It does if your idea of 'diplomacy' is telling everyone what to do, and adding them to the Axis of Evil if they don't.
posted by verb at 9:23 AM on April 29, 2008 [1 favorite]


American politics at the beginning the 21st Century: hoped for Serpico, got Scarface, now willing to settle for Michael Corleone.
posted by Armitage Shanks at 9:41 AM on April 29, 2008 [4 favorites]


I'd rather see Al Pacino in the White House, personally.
posted by spirit72 at 10:02 AM on April 29, 2008


I see it as an argument against the twin roots of virtually all political evil: sentimentality, and a willingness to indulge it.
posted by MattD at 11:22 AM on April 29, 2008


Personally, I dislike the "Michael is the best way to go" metaphor for modern American politics for the same reason that several people have already mentioned: he's a moral failure, intent on maintaining an empire and nothing more. One of the big clashes between Vito and Michael (or the old school mafia and the new school mafia in general) was that Vito refused to sell drugs because they were immoral, but Michael recognized that they couldn't stay in power if they didn't. So they got into the drug game and stayed in power. His ultimate plan to get them out of the mess they were in was to go deeper into another uglier mess.

Because I'm definitely a Hagen myself you might want to take this with a grain of salt, but the idea of calling Michael's "let's start selling drugs" plan a good road map for America's future bothers me. It implies that any action is going to be justified as long as it perpetuates the American empire for another ten minutes. Yes, we should alternate between strength and negotiation because generally the best outcomes follow from balanced beginnings, but a balanced use of strength and negotiation in the pursuit of a flawed goal will still lead to ugly results.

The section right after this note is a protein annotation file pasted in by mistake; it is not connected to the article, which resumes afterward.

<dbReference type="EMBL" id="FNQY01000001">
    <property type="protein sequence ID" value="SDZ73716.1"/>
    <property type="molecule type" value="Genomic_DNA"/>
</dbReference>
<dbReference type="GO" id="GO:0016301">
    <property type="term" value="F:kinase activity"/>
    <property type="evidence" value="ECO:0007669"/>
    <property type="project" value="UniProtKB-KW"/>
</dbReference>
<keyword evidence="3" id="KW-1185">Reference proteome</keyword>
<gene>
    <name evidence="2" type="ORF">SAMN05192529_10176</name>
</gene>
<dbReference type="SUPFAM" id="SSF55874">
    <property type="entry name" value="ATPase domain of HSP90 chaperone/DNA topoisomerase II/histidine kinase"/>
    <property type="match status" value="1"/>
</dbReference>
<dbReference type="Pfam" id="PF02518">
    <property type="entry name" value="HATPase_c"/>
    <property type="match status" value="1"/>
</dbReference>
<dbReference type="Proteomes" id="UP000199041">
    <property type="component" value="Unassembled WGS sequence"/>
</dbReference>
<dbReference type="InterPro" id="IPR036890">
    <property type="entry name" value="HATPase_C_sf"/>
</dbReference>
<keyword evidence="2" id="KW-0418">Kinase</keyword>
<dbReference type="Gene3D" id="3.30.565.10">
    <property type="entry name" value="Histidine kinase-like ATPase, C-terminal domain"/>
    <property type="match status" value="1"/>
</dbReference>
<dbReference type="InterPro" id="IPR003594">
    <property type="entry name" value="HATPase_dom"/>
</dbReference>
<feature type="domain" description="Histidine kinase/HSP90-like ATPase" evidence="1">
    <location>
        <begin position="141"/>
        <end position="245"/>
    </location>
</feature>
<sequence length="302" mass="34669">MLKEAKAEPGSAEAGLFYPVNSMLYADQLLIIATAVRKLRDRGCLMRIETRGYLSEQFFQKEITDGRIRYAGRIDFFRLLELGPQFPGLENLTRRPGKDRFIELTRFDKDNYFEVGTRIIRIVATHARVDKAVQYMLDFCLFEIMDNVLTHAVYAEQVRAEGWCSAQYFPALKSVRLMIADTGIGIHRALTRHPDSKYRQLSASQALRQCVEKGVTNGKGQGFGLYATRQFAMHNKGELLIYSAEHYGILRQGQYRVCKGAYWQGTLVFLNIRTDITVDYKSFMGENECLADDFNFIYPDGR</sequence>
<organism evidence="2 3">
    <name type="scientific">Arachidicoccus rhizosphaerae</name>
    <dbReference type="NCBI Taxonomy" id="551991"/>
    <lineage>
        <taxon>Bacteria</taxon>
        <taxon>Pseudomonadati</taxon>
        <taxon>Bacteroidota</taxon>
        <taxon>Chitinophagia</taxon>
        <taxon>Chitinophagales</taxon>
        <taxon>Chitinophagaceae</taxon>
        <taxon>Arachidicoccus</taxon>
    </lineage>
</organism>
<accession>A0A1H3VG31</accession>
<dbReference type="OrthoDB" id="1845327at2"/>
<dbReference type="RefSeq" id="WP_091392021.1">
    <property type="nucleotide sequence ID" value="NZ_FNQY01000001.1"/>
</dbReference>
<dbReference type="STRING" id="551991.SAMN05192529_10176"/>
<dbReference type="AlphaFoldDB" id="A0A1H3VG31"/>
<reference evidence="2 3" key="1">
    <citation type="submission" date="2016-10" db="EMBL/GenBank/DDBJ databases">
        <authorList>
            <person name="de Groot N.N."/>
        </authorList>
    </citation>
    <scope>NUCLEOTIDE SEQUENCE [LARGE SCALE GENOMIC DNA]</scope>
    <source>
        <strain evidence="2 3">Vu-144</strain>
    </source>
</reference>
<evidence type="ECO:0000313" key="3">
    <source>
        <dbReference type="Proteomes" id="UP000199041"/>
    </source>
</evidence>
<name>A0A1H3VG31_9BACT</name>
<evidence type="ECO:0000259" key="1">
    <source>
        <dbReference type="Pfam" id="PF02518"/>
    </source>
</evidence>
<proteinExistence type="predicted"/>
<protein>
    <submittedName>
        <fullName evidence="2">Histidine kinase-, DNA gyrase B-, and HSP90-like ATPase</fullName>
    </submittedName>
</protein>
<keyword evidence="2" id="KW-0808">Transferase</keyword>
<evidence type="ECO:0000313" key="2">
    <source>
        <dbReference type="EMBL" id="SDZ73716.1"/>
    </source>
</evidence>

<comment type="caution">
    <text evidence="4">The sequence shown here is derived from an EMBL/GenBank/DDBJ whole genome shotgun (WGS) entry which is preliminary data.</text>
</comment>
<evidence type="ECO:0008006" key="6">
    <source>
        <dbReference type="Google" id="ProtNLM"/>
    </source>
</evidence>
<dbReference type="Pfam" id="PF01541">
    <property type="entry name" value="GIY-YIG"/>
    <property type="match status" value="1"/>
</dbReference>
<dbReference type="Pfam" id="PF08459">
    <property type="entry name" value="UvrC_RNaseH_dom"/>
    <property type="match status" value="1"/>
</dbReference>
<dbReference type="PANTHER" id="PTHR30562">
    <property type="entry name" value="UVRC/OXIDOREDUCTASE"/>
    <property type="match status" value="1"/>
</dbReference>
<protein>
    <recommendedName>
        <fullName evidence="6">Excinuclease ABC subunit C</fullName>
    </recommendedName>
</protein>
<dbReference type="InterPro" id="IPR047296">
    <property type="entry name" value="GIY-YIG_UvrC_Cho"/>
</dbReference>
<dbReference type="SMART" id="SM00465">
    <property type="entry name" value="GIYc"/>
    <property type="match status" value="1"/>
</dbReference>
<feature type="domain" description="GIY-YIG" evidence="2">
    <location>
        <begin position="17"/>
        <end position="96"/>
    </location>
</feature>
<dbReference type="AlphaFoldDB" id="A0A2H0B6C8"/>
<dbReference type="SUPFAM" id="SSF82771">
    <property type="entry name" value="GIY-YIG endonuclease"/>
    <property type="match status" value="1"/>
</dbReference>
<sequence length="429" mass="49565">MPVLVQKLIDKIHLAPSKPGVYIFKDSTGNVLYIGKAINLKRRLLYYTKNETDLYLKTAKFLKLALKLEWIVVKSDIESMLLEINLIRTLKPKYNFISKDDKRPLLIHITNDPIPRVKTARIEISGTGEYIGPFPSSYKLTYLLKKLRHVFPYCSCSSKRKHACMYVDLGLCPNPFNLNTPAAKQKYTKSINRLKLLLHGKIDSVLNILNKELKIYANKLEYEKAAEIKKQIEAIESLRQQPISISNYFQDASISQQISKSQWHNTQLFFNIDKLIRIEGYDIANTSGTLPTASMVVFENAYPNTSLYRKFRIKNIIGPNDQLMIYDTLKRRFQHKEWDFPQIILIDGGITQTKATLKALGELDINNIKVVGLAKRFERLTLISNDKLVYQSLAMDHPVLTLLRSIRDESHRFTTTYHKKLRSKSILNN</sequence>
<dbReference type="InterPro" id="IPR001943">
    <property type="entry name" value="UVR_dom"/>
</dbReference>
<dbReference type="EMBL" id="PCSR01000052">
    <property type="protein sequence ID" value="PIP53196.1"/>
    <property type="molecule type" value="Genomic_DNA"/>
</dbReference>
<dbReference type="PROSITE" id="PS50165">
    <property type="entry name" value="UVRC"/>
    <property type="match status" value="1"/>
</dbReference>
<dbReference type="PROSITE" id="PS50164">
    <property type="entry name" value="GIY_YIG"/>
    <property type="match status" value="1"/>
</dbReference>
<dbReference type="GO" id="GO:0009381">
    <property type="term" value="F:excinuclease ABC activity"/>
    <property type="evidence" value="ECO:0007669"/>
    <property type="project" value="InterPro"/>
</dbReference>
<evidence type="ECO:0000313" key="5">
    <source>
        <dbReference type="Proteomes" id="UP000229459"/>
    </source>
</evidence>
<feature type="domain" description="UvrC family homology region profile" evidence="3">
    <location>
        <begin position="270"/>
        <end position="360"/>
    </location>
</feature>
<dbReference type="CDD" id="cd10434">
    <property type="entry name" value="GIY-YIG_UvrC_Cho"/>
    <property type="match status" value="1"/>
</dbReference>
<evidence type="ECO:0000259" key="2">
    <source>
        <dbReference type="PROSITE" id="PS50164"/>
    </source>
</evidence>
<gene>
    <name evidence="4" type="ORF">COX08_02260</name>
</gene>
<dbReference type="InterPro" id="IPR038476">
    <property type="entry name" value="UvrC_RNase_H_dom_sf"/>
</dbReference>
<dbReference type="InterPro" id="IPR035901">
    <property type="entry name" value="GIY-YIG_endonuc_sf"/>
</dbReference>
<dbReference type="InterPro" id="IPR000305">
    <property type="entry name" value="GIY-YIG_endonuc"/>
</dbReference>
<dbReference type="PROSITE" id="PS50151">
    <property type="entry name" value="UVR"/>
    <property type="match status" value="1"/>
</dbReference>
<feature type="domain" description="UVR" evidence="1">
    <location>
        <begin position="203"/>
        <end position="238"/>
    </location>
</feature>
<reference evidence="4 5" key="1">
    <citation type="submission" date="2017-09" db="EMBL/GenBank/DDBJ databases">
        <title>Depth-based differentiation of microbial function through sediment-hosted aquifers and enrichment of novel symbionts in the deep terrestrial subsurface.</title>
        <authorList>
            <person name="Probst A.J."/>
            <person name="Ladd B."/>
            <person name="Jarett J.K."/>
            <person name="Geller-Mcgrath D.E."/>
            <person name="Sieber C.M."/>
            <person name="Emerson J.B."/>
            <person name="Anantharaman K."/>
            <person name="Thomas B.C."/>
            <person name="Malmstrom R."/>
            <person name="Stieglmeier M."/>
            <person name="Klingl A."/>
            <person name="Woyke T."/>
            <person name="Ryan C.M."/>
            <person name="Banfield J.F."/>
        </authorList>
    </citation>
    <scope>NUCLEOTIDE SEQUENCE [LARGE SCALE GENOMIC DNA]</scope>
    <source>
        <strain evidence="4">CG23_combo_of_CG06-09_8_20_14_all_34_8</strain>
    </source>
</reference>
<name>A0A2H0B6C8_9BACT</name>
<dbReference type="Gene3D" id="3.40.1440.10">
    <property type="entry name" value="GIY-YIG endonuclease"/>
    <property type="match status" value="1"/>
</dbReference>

posted by Kiablokirk at 11:33 AM on April 29, 2008 [3 favorites]


I'd rather see Al Pacino in the White House, personally.

Why'd we get mixed up with Bush?
Because he's got a GRRREAT ASS! And you've got your head all the way up it!
posted by Cool Papa Bell at 11:36 AM on April 29, 2008


His ultimate plan to get them out of the mess they were in was to go deeper into another uglier mess.

Good point, but like the linked article itself, it doesn't take the metaphor far enough. The self-justifying metaphor machine of evil axes and surges that has replaced "the reality-based community" in American statecraft is best understood at a metatextual level - not as one of the protagonists in The Godfather but as the director of the entire cinematic trilogy.

America, to be blunt, is in its Godfather III phase - so deep inside the echo chamber of its own production that it can't see the mess the whole movie's in, can't see how badly the current installment pales next to its magnificent predecessors. America is trying desparately to cast second-rate imitators as stars in a redemptive drama that no one off-set is going to buy anyway. (In Hillary and McCain, we thus confront the Sofia Coppola and Andy Garcia of American politics, and I'm sure the fact that Diane Keaton and Al Pacino now make formulaic schlock underscores my point in a way I can't quite put my finger on.)

I'm inclined to suggest that Obama is a sort of Tarantino figure in all this - talks a great game, looks pretty slick doing it, no one's sure yet though whether the final product will actually reinvent the genre or simply cobble together a bunch of retread ideas artfully enough to pass for a Renaissance until the rest of Hollywood gets its shit together again.

Still waiting on that, actually . . . I'm way overextended here . . . Coen/Coen in 2012? Clooney for Senate? . . . Wait, got it: David Chase and David Simon make the jump to the big screen in 2016 and cinema is reborn! That's right: HBO is the salvation of American pop culturestatecraft. You read it here first.
posted by gompa at 12:24 PM on April 29, 2008 [6 favorites]


Gompa, you win.
posted by lumpenprole at 3:26 PM on April 29, 2008


gompa: Does that make Kucinich David Lynch?
posted by shakespeherian at 10:23 AM on April 30, 2008


shakespearian, if I am reading Gompa's post correctly, then I think that makes David Lynch Kucinich. ;)
posted by snwod at 11:36 PM on April 30, 2008


what??
posted by Flex1970 at 9:37 AM on May 2, 2008


« Older Edgard Varèse : Ionisation. Iannis Xenakis : Rebon...  |  Here's a wonderful, brief clip... Newer »


This thread has been archived and is closed to new comments